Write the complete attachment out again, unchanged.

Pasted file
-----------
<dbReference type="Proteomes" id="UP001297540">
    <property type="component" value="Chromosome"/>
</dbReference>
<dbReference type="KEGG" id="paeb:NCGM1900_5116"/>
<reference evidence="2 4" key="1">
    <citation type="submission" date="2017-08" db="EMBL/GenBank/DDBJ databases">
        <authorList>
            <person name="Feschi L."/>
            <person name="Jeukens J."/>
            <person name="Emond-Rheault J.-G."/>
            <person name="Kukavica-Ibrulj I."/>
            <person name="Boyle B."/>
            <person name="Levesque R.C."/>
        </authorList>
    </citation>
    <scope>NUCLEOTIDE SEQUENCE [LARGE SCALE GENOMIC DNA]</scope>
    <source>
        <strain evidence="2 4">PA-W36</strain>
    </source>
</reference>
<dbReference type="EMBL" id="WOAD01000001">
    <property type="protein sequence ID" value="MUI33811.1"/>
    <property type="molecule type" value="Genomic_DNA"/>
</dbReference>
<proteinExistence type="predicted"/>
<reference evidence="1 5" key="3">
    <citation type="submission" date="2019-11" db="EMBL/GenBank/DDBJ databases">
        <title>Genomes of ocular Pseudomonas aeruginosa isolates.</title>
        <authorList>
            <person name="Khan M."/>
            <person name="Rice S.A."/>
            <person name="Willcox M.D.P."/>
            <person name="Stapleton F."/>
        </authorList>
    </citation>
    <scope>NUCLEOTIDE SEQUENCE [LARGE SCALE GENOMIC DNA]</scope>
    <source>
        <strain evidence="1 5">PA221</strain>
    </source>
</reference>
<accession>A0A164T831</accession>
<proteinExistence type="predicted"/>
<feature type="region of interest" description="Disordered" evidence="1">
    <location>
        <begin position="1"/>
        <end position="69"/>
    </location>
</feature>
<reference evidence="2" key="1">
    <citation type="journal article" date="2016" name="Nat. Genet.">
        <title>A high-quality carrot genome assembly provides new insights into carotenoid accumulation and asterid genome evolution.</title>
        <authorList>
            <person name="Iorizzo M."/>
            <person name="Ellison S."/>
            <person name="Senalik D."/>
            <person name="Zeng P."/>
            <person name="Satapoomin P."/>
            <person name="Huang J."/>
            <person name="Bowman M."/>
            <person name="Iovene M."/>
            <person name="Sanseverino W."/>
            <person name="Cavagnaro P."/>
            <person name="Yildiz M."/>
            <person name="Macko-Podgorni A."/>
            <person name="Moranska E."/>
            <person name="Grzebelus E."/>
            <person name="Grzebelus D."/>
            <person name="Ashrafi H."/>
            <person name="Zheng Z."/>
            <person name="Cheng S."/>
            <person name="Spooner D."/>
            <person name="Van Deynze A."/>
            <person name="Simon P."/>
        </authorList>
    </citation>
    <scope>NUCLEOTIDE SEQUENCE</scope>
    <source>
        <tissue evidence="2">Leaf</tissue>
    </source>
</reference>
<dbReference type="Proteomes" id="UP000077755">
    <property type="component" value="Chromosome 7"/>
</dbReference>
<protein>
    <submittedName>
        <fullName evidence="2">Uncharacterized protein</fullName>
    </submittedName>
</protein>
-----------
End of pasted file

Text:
<dbReference type="Proteomes" id="UP001297540">
    <property type="component" value="Chromosome"/>
</dbReference>
<dbReference type="KEGG" id="paeb:NCGM1900_5116"/>
<reference evidence="2 4" key="1">
    <citation type="submission" date="2017-08" db="EMBL/GenBank/DDBJ databases">
        <authorList>
            <person name="Feschi L."/>
            <person name="Jeukens J."/>
            <person name="Emond-Rheault J.-G."/>
            <person name="Kukavica-Ibrulj I."/>
            <person name="Boyle B."/>
            <person name="Levesque R.C."/>
        </authorList>
    </citation>
    <scope>NUCLEOTIDE SEQUENCE [LARGE SCALE GENOMIC DNA]</scope>
    <source>
        <strain evidence="2 4">PA-W36</strain>
    </source>
</reference>
<dbReference type="EMBL" id="WOAD01000001">
    <property type="protein sequence ID" value="MUI33811.1"/>
    <property type="molecule type" value="Genomic_DNA"/>
</dbReference>
<proteinExistence type="predicted"/>
<reference evidence="1 5" key="3">
    <citation type="submission" date="2019-11" db="EMBL/GenBank/DDBJ databases">
        <title>Genomes of ocular Pseudomonas aeruginosa isolates.</title>
        <authorList>
            <person name="Khan M."/>
            <person name="Rice S.A."/>
            <person name="Willcox M.D.P."/>
            <person name="Stapleton F."/>
        </authorList>
    </citation>
    <scope>NUCLEOTIDE SEQUENCE [LARGE SCALE GENOMIC DNA]</scope>
    <source>
        <strain evidence="1 5">PA221</strain>
    </source>
</reference>
<accession>A0A164T831</accession>
<proteinExistence type="predicted"/>
<feature type="region of interest" description="Disordered" evidence="1">
    <location>
        <begin position="1"/>
        <end position="69"/>
    </location>
</feature>
<reference evidence="2" key="1">
    <citation type="journal article" date="2016" name="Nat. Genet.">
        <title>A high-quality carrot genome assembly provides new insights into carotenoid accumulation and asterid genome evolution.</title>
        <authorList>
            <person name="Iorizzo M."/>
            <person name="Ellison S."/>
            <person name="Senalik D."/>
            <person name="Zeng P."/>
            <person name="Satapoomin P."/>
            <person name="Huang J."/>
            <person name="Bowman M."/>
            <person name="Iovene M."/>
            <person name="Sanseverino W."/>
            <person name="Cavagnaro P."/>
            <person name="Yildiz M."/>
            <person name="Macko-Podgorni A."/>
            <person name="Moranska E."/>
            <person name="Grzebelus E."/>
            <person name="Grzebelus D."/>
            <person name="Ashrafi H."/>
            <person name="Zheng Z."/>
            <person name="Cheng S."/>
            <person name="Spooner D."/>
            <person name="Van Deynze A."/>
            <person name="Simon P."/>
        </authorList>
    </citation>
    <scope>NUCLEOTIDE SEQUENCE</scope>
    <source>
        <tissue evidence="2">Leaf</tissue>
    </source>
</reference>
<dbReference type="Proteomes" id="UP000077755">
    <property type="component" value="Chromosome 7"/>
</dbReference>
<protein>
    <submittedName>
        <fullName evidence="2">Uncharacterized protein</fullName>
    </submittedName>
</protein>